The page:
For many long-day plants (LDP), adding far red light (FR, 700 to 800 nm) to red light (R, 600 to 700 nm) to extend the day or interrupt the night promotes extension growth and flowering. Blue light (B, 400 to 500 nm) independently inhibits extension growth, but its effect on flowering is not well described. Here, we determined how R-, FR-, or B-deficient (Rd, FRd, or Bd, respectively) photoperiods influenced stem extension and flowering in five LDP species: Campanula carpatica Jacq., Coreopsi ×grandiflora Hogg ex Sweet, Lobelia ×speciosa Sweet, Pisum sativum L., and Viola ×wittrockiana Gams. Plants were exposed to Rd, FRd, Bd, or normal (control) 16-hour photoperiods, each of which had a similar photosynthetic (400 to 700 nm) photon flux. Compared with that of the control, the Rd environment promoted extension growth in C. carpatica (by 65%), C. ×grandiflora (by 26%), P. sativum (by 23%), and V. ×wittrockiana (by 31%). The FRd environment suppressed extension growth in C. ×grandiflora (by 21%), P. sativum (by 17%), and V. ×wittrockiana (by 14%). Independent of the R: FR ratio, the Bd environment promoted stem extension (by 10% to 100%) in all species, but there was little or no effect on flowering percentage and time to flower. Extension growth was generally linearly related to the incident wide band (100 nm) R: FR ratio or estimated phytochrome photoequilibrium except when B light was specifically reduced. A high R: FR ratio (i.e., under the FRd filter) delayed flower initiation (but not development) in C. carpatica and C.×grandiflora and inhibited flower development (but not initiation) in V.×wittrockiana. Therefore, B light and the R: FR ratio independently regulate extension growth by varying magnitudes in LDP, and in some species, an FRd environment can suppress flower initiation or development.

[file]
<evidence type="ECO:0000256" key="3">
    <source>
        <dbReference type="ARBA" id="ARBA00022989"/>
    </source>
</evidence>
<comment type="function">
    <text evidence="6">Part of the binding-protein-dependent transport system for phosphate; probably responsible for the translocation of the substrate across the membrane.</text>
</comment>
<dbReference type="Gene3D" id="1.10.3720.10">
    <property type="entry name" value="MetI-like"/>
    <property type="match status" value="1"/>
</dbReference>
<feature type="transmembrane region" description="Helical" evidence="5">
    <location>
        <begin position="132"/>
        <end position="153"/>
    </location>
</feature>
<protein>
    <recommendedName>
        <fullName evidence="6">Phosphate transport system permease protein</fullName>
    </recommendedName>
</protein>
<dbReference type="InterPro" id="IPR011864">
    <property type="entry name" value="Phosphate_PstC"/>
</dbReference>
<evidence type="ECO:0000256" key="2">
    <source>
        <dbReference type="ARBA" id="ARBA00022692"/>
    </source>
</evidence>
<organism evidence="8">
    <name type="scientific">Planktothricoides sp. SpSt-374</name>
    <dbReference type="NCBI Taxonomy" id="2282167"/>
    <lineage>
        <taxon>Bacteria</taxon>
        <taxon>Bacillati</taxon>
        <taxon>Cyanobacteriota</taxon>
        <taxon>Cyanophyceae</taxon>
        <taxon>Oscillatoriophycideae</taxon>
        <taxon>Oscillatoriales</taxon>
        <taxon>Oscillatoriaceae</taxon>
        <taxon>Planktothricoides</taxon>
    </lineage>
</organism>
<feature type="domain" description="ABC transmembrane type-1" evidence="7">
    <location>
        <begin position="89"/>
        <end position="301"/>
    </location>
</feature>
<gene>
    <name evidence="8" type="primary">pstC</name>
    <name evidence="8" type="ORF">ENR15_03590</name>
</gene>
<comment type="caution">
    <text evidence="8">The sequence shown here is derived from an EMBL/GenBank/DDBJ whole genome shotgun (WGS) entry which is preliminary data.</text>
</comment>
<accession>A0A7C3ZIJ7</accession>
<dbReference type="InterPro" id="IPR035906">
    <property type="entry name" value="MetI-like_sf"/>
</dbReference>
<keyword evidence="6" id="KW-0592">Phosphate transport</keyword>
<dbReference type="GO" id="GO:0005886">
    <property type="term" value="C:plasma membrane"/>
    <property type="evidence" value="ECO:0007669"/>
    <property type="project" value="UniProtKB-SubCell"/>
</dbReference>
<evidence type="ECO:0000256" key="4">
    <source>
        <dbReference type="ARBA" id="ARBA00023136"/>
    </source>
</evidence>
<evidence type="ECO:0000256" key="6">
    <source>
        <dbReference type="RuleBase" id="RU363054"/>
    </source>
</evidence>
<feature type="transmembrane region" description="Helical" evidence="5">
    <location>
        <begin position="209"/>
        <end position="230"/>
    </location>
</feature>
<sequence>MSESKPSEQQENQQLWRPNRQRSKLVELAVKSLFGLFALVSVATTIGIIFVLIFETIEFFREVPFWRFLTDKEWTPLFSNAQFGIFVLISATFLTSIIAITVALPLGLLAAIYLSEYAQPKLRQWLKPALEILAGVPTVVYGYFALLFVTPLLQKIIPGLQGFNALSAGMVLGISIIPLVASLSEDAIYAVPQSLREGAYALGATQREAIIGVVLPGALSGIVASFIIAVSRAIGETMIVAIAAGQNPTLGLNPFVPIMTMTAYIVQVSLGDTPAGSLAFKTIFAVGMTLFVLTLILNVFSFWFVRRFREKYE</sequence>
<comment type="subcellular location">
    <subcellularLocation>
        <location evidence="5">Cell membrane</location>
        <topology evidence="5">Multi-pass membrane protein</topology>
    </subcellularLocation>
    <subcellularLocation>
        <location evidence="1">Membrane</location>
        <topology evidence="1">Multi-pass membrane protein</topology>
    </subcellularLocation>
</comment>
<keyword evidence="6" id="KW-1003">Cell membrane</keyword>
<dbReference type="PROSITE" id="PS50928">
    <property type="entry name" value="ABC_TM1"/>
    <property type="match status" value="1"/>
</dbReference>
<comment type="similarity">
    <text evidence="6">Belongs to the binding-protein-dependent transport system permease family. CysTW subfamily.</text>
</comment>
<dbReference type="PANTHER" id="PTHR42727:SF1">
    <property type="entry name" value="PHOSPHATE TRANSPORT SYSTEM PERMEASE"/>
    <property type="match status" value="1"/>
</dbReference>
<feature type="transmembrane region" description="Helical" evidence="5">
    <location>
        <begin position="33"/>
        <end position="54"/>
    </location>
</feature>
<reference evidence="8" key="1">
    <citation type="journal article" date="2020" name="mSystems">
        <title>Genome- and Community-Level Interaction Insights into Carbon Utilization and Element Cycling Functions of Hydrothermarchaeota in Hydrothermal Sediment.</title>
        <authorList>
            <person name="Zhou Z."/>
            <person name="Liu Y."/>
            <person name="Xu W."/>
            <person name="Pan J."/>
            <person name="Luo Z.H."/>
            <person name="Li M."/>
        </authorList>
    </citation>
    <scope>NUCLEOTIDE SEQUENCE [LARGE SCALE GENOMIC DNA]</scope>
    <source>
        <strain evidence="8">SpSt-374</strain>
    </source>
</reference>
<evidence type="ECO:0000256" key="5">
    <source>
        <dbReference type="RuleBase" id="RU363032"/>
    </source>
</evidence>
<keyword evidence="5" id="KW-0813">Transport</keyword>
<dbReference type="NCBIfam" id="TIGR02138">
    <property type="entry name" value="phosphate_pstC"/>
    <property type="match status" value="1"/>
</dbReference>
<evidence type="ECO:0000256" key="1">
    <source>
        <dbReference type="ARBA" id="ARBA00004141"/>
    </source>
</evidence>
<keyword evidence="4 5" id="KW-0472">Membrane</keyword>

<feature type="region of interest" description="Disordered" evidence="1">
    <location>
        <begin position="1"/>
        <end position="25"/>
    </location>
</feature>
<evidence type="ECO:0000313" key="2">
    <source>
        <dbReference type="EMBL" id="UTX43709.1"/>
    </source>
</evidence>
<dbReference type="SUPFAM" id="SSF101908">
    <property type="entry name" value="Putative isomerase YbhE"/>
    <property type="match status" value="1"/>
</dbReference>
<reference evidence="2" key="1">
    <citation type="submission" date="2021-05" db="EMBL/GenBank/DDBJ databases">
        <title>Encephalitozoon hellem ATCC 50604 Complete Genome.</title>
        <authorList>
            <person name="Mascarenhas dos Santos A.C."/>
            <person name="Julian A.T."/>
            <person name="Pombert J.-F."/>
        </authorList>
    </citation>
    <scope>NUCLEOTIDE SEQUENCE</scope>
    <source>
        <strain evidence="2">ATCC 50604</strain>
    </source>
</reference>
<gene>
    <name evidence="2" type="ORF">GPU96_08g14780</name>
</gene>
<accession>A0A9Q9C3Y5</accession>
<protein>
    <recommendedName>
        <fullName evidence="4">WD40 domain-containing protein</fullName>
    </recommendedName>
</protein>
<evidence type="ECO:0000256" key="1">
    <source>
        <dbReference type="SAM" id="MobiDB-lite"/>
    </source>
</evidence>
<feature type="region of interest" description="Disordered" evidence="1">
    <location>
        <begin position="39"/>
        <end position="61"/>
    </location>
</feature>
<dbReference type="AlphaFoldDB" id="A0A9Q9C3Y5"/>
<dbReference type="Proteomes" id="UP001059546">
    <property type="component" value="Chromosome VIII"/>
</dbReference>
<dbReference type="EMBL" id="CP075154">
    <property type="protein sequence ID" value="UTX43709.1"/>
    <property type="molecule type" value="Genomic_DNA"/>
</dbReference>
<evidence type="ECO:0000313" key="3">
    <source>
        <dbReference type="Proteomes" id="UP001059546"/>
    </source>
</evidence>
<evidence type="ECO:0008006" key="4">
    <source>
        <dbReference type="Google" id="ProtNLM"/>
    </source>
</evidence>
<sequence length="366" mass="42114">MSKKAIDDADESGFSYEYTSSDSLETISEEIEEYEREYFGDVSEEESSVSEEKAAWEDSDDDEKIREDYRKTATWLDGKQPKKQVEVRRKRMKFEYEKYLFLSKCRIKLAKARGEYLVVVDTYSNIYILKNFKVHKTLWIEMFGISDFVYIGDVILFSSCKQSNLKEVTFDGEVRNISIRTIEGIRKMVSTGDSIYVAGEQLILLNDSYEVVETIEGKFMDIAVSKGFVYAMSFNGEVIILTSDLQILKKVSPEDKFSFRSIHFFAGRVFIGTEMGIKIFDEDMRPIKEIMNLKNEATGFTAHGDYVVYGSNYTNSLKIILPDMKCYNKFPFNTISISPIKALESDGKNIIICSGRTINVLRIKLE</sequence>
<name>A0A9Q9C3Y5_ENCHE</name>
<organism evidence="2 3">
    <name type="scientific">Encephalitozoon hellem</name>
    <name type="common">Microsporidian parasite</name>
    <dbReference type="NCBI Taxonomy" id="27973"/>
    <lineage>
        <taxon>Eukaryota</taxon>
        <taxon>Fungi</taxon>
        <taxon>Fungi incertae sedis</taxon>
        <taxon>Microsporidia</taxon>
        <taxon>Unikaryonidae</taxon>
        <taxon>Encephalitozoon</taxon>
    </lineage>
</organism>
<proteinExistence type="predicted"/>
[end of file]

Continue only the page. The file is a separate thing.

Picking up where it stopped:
If the inline PDF is not rendering correctly, you can download the PDF file here.